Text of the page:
OSHA's Asbestos Standard

OSHA's Asbestos Standard

Over an eight-hour work day, the OSHA Asbestos standard mandates that no worker may be exposed to 0.1 asbestos fibers per cubic centimeter of air. Over a half hour period, workers cannot be exposed to 1.0 asbestos fibers per cubic centimeter of air. OSHA's original 1972 standard set a 2 fiber exposure limit (which the industry claimed was technically infeasible), but it proved ineffective at protecting worker health.  In 1986, the standard was lowered to .2 fibers, and then .1 fibers as a result of union litigation. The American asbestos industry collapsed soon afterwards following a wave of health and safety related litigation.

Cry Wolf Quotes

There will no doubt be cases where the technology is available to reduce levels to two fibers, but where the cost involved would make a particular product line either no longer profitable or no longer competitive on the open market....In these cases, the plant or manufacturing operation would also be shut down.

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Matthew M. Swetonic, Executive Secretary of the Asbestos Information Association
03/15/1972 | Full Details | Law(s): OSHA's Asbestos Standard

If there is no danger of the airborne concentrations exceeding those provided in Section (a) of the standard, we feel that there should be no need to alarm employees with inflammatory arid suggestive signs. Industry would be opened up to hazard pay and workman’s compensation claims, even though no special care or protection is required in the workplace.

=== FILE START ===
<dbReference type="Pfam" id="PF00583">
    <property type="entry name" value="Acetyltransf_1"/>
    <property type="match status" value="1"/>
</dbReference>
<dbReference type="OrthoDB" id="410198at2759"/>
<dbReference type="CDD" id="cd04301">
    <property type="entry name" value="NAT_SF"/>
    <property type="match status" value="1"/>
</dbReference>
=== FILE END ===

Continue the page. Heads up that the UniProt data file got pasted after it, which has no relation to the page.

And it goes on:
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Bruce J. Phillips of Certain-Teed Products Corporation (an asbestos-cement pipe making company).
03/14/1972 | Full Details | Law(s): OSHA's Asbestos Standard

The proposed regulations would also produce a loss in sales of at least $400 million because of the labeling requirements and the shut down of operations where two fibers [are] technologically unfeasible. A number of companies have already indicated that they do not believe a two-fiber standard is feasible in many operations, and that if such a standard is promulgated, they will close down those operations immediately rather than spend millions of dollars in a vain attempt to achieve the unachievable. The loss of jobs will be substantial.

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Albert H. Fay, vice-president of Gold Bond Building products division of National Gypsum Company. President of the Asbestos Information Association.
03/15/1972 | Full Details | Law(s): OSHA's Asbestos Standard

In summary, then, the proposed regulation could have a very serious adverse impact on my company, an impact which cannot be justified by any demonstrable benefit to our employees, to the employees of our customers, or to the general public.

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Guy Gabrielson, Jr. President of Nicolet Industries, Incorporated
03/16/1972 | Full Details | Law(s): OSHA's Asbestos Standard

Evidence

Backgrounders & Briefs

Gauging Control Technology and Regulatory Impacts in Occupational Safety and Health

Information on multiple OSHA regulations and their costs. In almost every case, the regulations were far cheaper than the agency estimated.